in which Devin Grayson earns my respect forever

Hey Devin, tell us how you feel about Batman’s social skills:

I think we all love the idea of Batman as a loner, but for reasons that are honestly primarily based in commerce (the more characters in the Bat-universe, the more marketing opportunities), he has been increasingly surrounded with a seemingly ever-expanding cast of co-stars, and these have become well-developed, exciting characters in their own rights. There was no book at that time dedicated to exploring those relationships… I think in some ways we were sort of avoiding the issue, and I really wanted to walk right up to it: “look, they’re here to stay, we have to really integrate them into Batman’s existence and mission in a meaningful way.” … We wanted to be really honest about the weirdness of it – you’ve got this shadowy, mysterious vigilante who is essentially the personification of self-determination and autonomy, and yet he’s basically running a training program for teenage vigilantes. I told Denny I thought Batman probably was uncomfortable with it, but that was precisely what made it such great material for serialized exploration: why does he let all those people be there? Could he get rid of them at this point if he wanted to? How do they feel about him? What do they need from him? Can he give it? What does it mean to love someone like a father who’s convinced that familial love is a death warrant? We know what happens when he puts on the Bat-armor and goes out to fight. He’s Batman, he’s gonna win. But what happens when the armor’s off and there are these kids looking to him for approval and guidance? How does that add to – or even detract from – his mission? There’s a lot of material there.

What I believe – and I couldn’t say whether or not this is a wholly original idea – is that to be as spectacular and amazing as Batman is, to develop those areas so thoroughly, you would have to be missing something else. You can’t be more than human without in some ways having also let yourself become less than human.

My mother is a family therapist and my dad’s a sociologist and I tend to approach characters from those angles – it’s not that Batman is incapable of human intimacy on any organic level, it’s just that he hasn’t worked on that in any sustained way because his attention and energy has been elsewhere. Now, Ralph down the street hasn’t worked on intimacy either, and is equally incapable of it, and what he’s really good at is drinking beer and yelling at his dog. Most of us are underdeveloped in some pretty key ways and often don’t have much to show for it. That’s not what I’m saying about Batman. His internal makeup is a choice he made. I don’t mean to point out his deficiencies as marks against him, but rather as humanizing factors of sacrifice. He has given up so much to be able to do what he does, and in many ways there’s nothing more noble or laudable than that kind of self-sacrifice. I adore Batman, he’s my personal hero, he is 100 percent who I would want in my corner when things got bad. But I feel for him, too. And I feel for Dick, who is a very different kind of man who grew up in very different circumstances and now has his own burden to carry.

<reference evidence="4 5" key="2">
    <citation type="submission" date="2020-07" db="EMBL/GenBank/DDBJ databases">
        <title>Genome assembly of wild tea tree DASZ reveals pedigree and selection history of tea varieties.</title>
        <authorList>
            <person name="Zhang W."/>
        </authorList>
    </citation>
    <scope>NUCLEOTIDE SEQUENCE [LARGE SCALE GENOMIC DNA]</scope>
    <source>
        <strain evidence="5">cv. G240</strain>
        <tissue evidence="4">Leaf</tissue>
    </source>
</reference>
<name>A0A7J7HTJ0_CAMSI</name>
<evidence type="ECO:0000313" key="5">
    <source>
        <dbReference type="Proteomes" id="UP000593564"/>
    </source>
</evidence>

I suppose I’m not the first to say that Batman is not going to win any Mr. Congeniality awards anytime soon, but what I’m trying to say about that is that his limitations, as much as his competencies, are what makes him a hero on the deepest, most personal level. He is not a hero because of some great fortune he decided he’d share with others. His heroism was born from his darkest tragedy. He took the worst thing that ever happened to him and turned that into motivation to protect and fight for good. That is so much more interesting to me, and so much braver, than the hero legends we usually share. It’s someone doing Tonglen, to use a Buddhist meditation term, in a room full of people doing loving-kindness meditations. Tonglen is when you breathe in the darkness and pain and anger and despair of the world and breathe out the peace and love and compassion, both to prove to yourself that you can survive the negativity, and also as a way of gifting the world with the positive energy it needs. It’s warrior breathing. Everything else is about breathing the bad stuff out and the good stuff in. That is our basic inclination and survival strategy. You have to be so courageous to do it the other way around.

It’s kind of sad that it’s such a special occasion when a mainstream comics writer is able to talk intelligently about characterization. But, well, it is. Celebration is in order.

I read her run on Gotham Knights and enjoyed it, but I think I’m gonna have to go back through it. :)

Edited to add: Holy shit is that an incredible interview. Read the whole thing, all of you, now.

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Leigh Walton talks comics and maybe other arts. (RSS)
He also works for the very excellent publisher Top Shelf Productions (which does not necessarily endorse the views and opinions, etc, herein).

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Header by me. Contains an interpolation of the final panel from All-Star Superman #1 by Grant Morrison and Frank Quitely. Speaking of which.

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